In yeast, binding site duplications are not frequent. For comparison, we have also evaluated a set of pairs of binding sites in the Saccharomyces cerevisiae genome. Fig. 3(d) shows distribution of duplication scores for the set of binding sites with bp. This distribution is strongly peaked around zero (because the maximum-likelihood value of is large, see Materials and Methods) and indistinguishable from the distribution of the control set of random site pairs; both distributions have a negative average. As in Drosophila, most binding sites in the same intergenic region of S. cerevisiae are located within bp from each other. However, we do not observe evidence for local duplications as a mode of binding site formation in yeast. Clearly, this result does not exclude that such duplications take place, but they do not appear to be frequent enough to generate a statistically significant excess similarity of neighboring sites. This is not surprising given the differences in regulatory architecture between yeast and fly: individual sites in S. cerevisiae are more specific than in Drosophila; the average sequence information of a binding motif is bits, compared to bits [57]. Accordingly, a larger part of the regulatory functions in yeast relies on single sites, and there are no regulatory modules which would require frequent duplications for their formation.

Adaptive potential of duplications

Do the inferred site duplications have adaptive potential for the formation of novel binding sites? Here, we use the term adaptive potential to indicate that the duplication itself may be a neutral process, and selection for factor binding may latch on later to duplicated sites. The duplication of a site for a given transcription factor has obvious adaptive potential towards formation of an adjacent site for the same factor. But local duplications also have adaptive potential if the duplicated site is to evolve the new function of binding a different factor, because the binding motifs of transcription factors with adjacent sites are correlated. This correlation quantifies the ability of one factor to recognize the binding sites of another factor, including seed sites generated by sequence duplications. Specifically, we define the binding correlation of a transcription factor with another factor as the average information-based fitness to bind factor in the ensemble of A-sites. In Fig. 4, this quantity is evaluated for all factor pairs with adjacent binding sites, together with the range of fitness of known target sites for factor and the average in background sequence (see Materials and Methods). For most such factor pairs, the fitness of a typical A-site is seen to be similar to that of weak B-sites and significantly larger than the average fitness of background sequence. This binding correlation between motifs is sufficient so that an A-site duplicate can act as a seed for a B-site, which can subsequently adapt its strength by point mutations. The binding correlation is specific to factors which have adjacent binding sites; we have found no such effect in the control ensemble of all factor pairs (most of which do not have adjacent sites). Furthermore, some highly specific motifs, such as hunchback, twi and z do not show binding correlations with other factors.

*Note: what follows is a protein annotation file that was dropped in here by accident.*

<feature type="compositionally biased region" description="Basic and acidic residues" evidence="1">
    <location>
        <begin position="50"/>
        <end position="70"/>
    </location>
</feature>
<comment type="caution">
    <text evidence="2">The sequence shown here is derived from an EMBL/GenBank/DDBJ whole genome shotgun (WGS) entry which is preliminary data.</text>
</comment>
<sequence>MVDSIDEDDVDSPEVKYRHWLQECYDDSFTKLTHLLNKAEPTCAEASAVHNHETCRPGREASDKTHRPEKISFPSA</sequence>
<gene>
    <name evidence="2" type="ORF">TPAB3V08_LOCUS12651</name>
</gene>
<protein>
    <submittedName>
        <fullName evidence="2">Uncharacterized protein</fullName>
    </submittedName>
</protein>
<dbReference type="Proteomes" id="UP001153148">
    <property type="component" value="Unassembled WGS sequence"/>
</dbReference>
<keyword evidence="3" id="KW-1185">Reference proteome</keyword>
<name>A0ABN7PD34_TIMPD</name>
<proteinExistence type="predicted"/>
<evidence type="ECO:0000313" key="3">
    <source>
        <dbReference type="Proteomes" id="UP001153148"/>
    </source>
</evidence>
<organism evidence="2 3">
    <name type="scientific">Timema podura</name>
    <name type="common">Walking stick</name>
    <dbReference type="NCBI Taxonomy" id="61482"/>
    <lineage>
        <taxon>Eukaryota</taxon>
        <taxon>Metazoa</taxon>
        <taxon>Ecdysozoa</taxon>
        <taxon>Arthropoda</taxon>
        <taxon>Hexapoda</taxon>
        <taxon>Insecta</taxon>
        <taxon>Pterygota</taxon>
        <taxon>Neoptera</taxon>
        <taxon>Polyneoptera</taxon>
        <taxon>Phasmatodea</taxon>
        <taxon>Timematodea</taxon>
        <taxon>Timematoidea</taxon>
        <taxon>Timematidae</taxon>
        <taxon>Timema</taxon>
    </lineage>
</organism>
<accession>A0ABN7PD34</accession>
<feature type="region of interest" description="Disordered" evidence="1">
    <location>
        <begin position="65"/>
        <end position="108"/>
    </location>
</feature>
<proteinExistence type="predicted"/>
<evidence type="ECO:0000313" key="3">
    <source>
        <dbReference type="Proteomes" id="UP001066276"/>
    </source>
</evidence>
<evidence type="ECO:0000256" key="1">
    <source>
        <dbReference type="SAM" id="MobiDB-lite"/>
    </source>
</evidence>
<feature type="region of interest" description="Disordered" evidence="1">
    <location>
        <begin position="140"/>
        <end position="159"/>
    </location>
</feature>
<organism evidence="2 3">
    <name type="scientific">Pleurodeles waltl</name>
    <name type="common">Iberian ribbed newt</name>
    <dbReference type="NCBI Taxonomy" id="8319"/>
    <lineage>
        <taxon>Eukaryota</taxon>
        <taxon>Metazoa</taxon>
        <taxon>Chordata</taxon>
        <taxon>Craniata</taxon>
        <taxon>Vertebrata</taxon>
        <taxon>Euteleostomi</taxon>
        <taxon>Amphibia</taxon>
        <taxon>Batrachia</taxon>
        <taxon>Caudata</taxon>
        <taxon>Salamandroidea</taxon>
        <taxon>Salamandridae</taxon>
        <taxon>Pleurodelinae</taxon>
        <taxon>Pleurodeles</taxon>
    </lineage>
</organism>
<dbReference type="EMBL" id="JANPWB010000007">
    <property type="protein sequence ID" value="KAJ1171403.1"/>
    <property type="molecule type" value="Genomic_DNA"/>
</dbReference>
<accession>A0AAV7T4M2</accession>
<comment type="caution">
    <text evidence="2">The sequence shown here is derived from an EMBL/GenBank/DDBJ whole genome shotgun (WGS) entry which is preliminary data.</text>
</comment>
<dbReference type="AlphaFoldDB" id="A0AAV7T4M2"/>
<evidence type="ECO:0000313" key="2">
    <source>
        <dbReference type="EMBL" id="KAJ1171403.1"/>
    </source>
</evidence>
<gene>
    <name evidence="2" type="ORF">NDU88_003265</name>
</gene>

Figure 4. Adaptive potential of binding site duplications.

The binding correlation of all pairs of Drosophila transcription factors which have adjacent binding sites in a common regulatory module is evaluated as the average information-based fitness of A-sites for factor and plotted against the sequence information of the binding motif of factor (blue crosses); see eqs. (20) and (21) in Materials and Methods. The binding correlation is compared to the distribution of fitness values of the B-sites (red dots, the average fitness for each factor is shown as diamond and equals the abscissa ) and to the average fitness in background sequence (green dots); see eq. (22) in Materials and Methods. The binding correlation is significantly larger than the background average of and is comparable to the fitness of weak B-sites in a substantial fraction of cases. Some highly specific motifs, such as hunchback, twi and z do not show binding correlations with other factors.


Local sequence duplication as a mechanism of regulatory evolution

Local sequence duplications (and deletions) are a generic evolutionary characteristic of intergenic DNA and, in particular, of regulatory sequence [44][49]. In this study, we have established evidence for local sequence duplications as a mechanism that transports and produces cis-regulatory information. These duplications generate specific, distance-dependent sequence similarity in strongly correlated pairs of sites with a relative distance of up to about 50 bp, which account for a substantial part of the sequence autocorrelation in fly regulatory modules. In particular, they provide a parsimonious explanation for the excess sequence similarity of transcription factor binding sites, which is broadly observed in this range of relative distance. We conclude that the majority of these adjacent site pairs have evolved from a common ancestor sequence. The large amplitude of the duplication signal may be the most surprising result of this study. It far exceeds the level expected from the repeats in contemporary sequence, which cover only about 5 percent of binding sites and are typically shorter than the distance between correlated sites. Common-descent site pairs are the cumulative effect of past duplications over macro-evolutionary intervals, whose trace is conserved by selection on site functionality.